metastatic cancer

5 Things to Know About Metastatic Breast Cancer

Finding out that you have a incurable disease like stage IV metastatic breast cancer can be completely overwhelming and fill your mind with a thousand questions. Thankfully, from the first appointment on, your oncologist can act as your guide and ally, telling you everything you need to know. And while each case of metastatic breast cancer is different, there are some general things your physician will likely want you to know. Here, two breast cancer experts share some of the biggies.

1. Your cancer is unique.

It’s a point that will impact every care decision you make: All breast cancer is not equal. “There are many types of breast cancer, and we need to understand the biology, behavior, and subtype of your specific kind to decide on the best treatments,” says Hope Rugo, MD, professor of medicine and director of breast oncology and clinical trials education at the University of California San Francisco. And these days, there are a lot more tools available to help classify your cancer than ever before.

“It’s an exciting time because we have genomic profiling,” says Erica Hamilton, MD, director of the breast and gynecologic research program at Sarah Cannon Research Institute, which provides community-based access to hundreds of cancer clinical trials a year. “We take a piece of tumor tissue and look for mutations, amplifications, and mistakes in the genes. We can see what makes your individual cancer tick and treat it accordingly.”

2. You didn’t do anything wrong.

Self-blame is all too common with a cancer diagnosis, and it shouldn’t be. “Sometimes, when breast cancer comes back and has metastasized, a patient thinks they must have messed up in some way,” says Dr. Hamilton. “But it didn’t come back because you chose the wrong treatment the first time or didn’t exercise enough — cancer comes back even if you’re committed to your therapy.”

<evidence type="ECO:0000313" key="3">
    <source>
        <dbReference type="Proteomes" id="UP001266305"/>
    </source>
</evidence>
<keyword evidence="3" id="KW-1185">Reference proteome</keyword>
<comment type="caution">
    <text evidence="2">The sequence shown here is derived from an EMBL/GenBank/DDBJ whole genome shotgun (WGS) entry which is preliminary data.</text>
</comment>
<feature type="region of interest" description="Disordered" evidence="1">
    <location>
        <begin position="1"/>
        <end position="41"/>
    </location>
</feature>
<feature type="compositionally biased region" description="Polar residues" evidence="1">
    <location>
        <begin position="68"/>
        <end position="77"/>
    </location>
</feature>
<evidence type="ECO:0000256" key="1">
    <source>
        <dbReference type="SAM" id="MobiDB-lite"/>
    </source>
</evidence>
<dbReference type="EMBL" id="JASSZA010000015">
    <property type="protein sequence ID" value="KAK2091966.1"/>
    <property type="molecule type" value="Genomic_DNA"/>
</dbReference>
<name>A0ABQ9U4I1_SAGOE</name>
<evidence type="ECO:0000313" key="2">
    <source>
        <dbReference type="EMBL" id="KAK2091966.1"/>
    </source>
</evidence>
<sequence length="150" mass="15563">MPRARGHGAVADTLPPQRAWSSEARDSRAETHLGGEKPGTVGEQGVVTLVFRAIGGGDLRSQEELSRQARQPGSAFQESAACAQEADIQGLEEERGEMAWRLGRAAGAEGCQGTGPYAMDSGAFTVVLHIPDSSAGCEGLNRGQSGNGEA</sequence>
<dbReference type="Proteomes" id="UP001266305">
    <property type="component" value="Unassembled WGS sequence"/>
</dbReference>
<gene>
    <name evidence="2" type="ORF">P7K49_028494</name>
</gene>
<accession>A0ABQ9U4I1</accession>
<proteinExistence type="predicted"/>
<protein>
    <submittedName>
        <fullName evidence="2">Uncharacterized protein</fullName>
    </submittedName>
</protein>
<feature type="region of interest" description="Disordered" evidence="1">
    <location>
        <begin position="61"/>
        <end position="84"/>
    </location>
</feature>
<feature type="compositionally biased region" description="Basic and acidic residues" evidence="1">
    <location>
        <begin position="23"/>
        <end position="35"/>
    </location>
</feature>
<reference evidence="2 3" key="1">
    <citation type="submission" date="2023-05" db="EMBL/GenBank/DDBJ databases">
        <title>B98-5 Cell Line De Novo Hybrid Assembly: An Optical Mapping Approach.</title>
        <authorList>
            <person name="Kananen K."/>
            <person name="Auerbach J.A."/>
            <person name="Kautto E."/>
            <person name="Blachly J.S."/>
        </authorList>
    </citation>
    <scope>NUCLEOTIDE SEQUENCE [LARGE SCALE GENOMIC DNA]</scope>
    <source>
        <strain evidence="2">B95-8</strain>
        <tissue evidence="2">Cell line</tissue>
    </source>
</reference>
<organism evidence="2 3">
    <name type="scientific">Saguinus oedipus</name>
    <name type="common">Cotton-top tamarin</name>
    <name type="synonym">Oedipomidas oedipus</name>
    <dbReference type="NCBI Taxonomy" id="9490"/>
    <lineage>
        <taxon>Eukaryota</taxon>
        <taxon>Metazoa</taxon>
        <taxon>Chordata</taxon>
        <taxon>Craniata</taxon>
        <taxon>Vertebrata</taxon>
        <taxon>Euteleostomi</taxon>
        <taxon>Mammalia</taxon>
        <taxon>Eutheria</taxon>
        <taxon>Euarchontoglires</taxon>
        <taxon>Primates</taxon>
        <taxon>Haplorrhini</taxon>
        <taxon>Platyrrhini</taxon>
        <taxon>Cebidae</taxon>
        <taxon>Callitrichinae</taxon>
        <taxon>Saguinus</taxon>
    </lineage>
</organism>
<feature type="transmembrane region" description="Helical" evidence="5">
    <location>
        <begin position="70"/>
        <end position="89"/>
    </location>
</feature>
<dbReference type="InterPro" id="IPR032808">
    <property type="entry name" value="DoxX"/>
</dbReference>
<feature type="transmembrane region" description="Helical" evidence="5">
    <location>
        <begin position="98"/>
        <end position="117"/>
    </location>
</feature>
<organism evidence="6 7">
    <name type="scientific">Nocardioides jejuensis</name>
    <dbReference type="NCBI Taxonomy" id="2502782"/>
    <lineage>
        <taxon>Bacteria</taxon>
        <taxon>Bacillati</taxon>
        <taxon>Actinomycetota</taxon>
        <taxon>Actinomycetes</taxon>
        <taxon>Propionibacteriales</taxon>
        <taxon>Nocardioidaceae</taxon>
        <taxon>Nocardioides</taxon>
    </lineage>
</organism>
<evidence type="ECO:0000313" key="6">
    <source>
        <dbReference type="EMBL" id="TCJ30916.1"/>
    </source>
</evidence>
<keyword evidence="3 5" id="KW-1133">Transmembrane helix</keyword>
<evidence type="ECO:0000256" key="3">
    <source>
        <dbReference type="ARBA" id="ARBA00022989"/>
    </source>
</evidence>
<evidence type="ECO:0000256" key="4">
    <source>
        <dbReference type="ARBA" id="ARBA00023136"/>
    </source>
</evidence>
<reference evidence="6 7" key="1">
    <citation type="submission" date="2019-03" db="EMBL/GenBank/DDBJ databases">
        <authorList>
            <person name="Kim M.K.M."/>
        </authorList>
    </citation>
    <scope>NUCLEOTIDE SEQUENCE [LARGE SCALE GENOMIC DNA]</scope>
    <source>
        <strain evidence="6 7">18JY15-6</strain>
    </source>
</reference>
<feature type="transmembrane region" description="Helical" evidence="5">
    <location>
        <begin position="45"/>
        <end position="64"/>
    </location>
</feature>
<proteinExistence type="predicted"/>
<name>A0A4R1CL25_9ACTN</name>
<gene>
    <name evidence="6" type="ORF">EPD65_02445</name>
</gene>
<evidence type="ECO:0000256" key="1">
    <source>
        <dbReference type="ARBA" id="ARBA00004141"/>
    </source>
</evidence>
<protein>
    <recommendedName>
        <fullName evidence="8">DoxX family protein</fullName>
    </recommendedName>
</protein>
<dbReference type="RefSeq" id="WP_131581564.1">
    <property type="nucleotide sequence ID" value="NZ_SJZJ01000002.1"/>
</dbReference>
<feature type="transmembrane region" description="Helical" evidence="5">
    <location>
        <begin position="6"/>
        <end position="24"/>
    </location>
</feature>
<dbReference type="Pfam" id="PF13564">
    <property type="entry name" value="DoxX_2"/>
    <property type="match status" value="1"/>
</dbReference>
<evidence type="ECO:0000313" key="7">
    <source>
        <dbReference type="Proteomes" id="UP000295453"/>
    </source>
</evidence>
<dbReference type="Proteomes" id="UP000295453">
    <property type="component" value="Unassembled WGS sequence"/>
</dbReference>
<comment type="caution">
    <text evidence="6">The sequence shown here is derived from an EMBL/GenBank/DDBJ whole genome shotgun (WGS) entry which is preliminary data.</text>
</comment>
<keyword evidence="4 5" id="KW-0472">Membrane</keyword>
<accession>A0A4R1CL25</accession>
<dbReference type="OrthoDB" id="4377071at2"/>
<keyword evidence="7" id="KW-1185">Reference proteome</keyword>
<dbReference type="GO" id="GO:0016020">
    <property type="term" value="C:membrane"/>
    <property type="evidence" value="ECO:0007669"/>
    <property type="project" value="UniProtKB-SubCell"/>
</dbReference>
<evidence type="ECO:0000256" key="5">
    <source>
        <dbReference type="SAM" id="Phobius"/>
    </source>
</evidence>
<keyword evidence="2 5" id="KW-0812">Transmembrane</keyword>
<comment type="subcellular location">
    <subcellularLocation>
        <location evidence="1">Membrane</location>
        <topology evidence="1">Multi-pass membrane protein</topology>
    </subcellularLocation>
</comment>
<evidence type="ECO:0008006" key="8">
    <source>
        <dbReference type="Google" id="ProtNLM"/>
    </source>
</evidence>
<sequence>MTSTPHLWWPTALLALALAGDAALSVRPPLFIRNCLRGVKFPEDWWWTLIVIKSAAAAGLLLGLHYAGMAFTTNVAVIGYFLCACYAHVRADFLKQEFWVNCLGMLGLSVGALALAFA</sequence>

3. Your treatment can be manageable.

One of the common beliefs about cancer is that treatment always leaves you nauseous and fatigued. But that’s not always the case. “Not only have cancer treatments gotten better than they were decades ago, so has supportive care, like medication that [helps prevent] nausea,” says Dr. Hamilton.

4. There are more treatments available than ever before.

The phrase “clinical trials” tends to bring up images of women with very few options who are grasping at straws. Think again. “Participating in a clinical trial gives you access to potentially helpful drugs early,” says Dr. Hamilton. “At every point in your cancer journey, you should ask your doctor if there’s a clinical trial that’s right for you.”

In fact, you might want to bring it up very early on, since sometimes you can’t join a clinical trial if you’ve already started a different treatment. “Make sure you talk to your doctor and tell them you know there’s a lot of research going on, and you’d like to consider both standard and emerging treatment options for your cancer,” says Dr. Rugo. “You don’t want to close any doors by waiting until after you start treatment.”

5. Statistics don’t tell the whole story.

More than 40,000 women die from metastatic breast cancer every year, and only 27 percent of patients diagnosed with it will survive past five years. Those are scary statistics, but doctors don’t want you to focus too much on them at the beginning. “I tell my patients that while this is something they are going to live with for the rest of their lives, it is treatable, and many patients do well and continue to live their lives,” says Dr. Hamilton. “It’s possible to continue enjoying your life and keep up with the activities you enjoy.”

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